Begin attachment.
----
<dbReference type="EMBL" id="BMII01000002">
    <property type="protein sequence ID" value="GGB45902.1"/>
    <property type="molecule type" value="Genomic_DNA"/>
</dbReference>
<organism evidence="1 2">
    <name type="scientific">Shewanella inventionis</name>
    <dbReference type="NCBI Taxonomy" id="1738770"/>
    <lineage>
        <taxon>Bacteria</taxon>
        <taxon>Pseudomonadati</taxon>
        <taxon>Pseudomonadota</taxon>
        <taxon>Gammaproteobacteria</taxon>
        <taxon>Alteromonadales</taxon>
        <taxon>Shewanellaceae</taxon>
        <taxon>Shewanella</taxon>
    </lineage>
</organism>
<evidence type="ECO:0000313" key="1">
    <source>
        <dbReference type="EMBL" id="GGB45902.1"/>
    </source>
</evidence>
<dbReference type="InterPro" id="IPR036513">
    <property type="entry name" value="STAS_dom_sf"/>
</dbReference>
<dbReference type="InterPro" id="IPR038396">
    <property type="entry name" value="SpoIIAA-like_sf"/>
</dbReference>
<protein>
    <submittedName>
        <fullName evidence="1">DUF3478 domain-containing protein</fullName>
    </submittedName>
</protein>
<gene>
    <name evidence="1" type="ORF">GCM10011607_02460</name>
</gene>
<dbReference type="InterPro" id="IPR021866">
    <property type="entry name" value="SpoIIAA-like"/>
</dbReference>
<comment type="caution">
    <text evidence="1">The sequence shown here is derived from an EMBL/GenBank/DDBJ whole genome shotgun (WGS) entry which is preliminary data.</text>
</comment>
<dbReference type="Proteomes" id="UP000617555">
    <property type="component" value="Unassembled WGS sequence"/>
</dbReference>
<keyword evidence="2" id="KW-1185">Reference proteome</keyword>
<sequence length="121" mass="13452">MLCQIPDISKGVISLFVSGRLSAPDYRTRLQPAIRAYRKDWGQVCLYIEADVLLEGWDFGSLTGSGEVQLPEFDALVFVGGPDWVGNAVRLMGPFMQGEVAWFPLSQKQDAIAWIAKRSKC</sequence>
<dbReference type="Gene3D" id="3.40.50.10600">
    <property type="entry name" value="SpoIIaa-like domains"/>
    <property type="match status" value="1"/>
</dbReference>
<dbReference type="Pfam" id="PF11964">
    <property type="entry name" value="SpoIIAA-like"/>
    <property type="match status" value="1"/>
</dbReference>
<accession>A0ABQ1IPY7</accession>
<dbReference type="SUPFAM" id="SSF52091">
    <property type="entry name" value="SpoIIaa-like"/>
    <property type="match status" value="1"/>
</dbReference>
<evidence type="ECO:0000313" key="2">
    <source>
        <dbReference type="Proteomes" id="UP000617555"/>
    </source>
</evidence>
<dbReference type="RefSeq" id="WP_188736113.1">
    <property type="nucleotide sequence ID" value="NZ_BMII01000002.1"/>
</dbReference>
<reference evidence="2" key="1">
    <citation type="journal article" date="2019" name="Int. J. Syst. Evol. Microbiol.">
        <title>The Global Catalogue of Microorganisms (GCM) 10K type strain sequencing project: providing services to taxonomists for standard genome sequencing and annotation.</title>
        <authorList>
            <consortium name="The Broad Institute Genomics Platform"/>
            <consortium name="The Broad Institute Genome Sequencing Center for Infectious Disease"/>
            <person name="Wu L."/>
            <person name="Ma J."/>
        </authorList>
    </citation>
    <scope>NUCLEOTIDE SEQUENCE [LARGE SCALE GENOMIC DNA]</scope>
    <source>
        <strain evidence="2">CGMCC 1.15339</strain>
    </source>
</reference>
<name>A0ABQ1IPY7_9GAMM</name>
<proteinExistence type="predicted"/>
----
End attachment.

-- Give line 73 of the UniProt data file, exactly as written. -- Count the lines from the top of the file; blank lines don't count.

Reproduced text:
            <consortium name="The Broad Institute Genomics Platform"/>